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July 31, 2014
6 tips for endotracheal intubation in challenging situations
Endotracheal intubation (ETI) is one of the mainstay tools in the paramedic's airway toolbox. Despite the controversy regarding the need for intubation in the out-of-hospital environment, most experienced prehospital practitioners can relate a situation where basic procedures were insufficient to preserve the patient's airway patency.
Prehospital intubation poses special challenges. In addition to accommodating the patient's airway anatomy and body habitus, the paramedic must also deal with secretions, emesis, and poor position presentation . Then there is the less-than-ideal operating environment: poor lighting (too bright or too dark), bad weather (rain, snow, heat), and cramped spaces, not to mention patients that routinely present on the floor.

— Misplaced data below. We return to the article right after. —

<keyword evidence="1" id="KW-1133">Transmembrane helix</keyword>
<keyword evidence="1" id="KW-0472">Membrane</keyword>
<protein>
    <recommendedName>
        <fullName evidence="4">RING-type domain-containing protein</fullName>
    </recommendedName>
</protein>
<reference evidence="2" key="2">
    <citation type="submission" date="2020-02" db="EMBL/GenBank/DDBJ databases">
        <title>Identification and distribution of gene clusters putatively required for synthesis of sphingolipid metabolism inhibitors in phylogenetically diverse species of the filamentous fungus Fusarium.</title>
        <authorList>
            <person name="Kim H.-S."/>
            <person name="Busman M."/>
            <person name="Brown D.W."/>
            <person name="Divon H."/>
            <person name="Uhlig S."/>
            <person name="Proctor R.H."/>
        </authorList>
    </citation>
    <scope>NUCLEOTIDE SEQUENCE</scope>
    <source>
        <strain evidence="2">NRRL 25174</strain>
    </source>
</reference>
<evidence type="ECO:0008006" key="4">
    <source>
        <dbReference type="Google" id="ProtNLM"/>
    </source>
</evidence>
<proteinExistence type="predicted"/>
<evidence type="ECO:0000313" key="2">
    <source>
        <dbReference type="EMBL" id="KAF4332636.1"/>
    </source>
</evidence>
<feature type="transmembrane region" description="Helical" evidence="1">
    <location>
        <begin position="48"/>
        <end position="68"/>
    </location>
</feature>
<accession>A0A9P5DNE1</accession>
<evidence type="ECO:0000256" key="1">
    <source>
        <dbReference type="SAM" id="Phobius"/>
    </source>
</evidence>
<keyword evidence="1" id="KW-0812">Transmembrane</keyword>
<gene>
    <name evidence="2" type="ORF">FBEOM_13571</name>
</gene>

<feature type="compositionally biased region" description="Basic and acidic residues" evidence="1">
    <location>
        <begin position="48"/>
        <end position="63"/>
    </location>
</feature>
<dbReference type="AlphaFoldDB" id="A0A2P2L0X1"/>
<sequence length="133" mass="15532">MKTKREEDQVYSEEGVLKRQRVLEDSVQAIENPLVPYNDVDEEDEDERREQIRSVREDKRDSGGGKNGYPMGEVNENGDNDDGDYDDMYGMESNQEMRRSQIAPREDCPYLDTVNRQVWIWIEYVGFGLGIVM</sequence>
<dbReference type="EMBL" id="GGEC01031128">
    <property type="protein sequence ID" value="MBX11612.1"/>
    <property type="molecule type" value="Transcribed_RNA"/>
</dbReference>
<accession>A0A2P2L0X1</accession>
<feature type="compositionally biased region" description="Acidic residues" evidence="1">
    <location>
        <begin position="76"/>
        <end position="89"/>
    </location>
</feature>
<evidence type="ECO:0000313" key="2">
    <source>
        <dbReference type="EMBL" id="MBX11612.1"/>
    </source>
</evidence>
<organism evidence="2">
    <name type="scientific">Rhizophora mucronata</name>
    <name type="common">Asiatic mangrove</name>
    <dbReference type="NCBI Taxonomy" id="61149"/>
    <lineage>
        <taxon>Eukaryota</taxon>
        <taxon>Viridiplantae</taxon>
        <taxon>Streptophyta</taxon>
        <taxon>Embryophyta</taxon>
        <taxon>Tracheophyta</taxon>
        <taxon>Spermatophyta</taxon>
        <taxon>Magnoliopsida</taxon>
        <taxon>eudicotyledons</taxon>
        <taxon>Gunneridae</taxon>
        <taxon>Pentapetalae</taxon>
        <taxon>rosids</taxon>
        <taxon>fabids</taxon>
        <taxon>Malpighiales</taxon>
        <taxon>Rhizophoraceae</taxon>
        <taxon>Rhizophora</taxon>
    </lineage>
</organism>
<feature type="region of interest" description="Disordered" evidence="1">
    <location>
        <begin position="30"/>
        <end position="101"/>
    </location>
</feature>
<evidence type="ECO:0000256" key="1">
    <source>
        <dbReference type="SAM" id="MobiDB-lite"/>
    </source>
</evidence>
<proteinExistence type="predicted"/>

Optimizing first time pass rates
Despite the unique challenges of ETI in an out-of-operating room environment, there are several key points to keep in mind that can increase the likelihood of "first pass" success rates.
1. Practice ETI early, often
ETI is a perishable skill; given that paramedics may only intubate as rarely as once a year , ongoing preparation and practice is essential. Intubation is analogous to a situation where a law enforcement officer who, in an entire career, may never have to discharge his or her service weapon. Yet, if the situation arises, the officer must be accurate. To accomplish this, officers must pass a range test at least once or twice a year.
2. Confirm the need for endotracheal intubation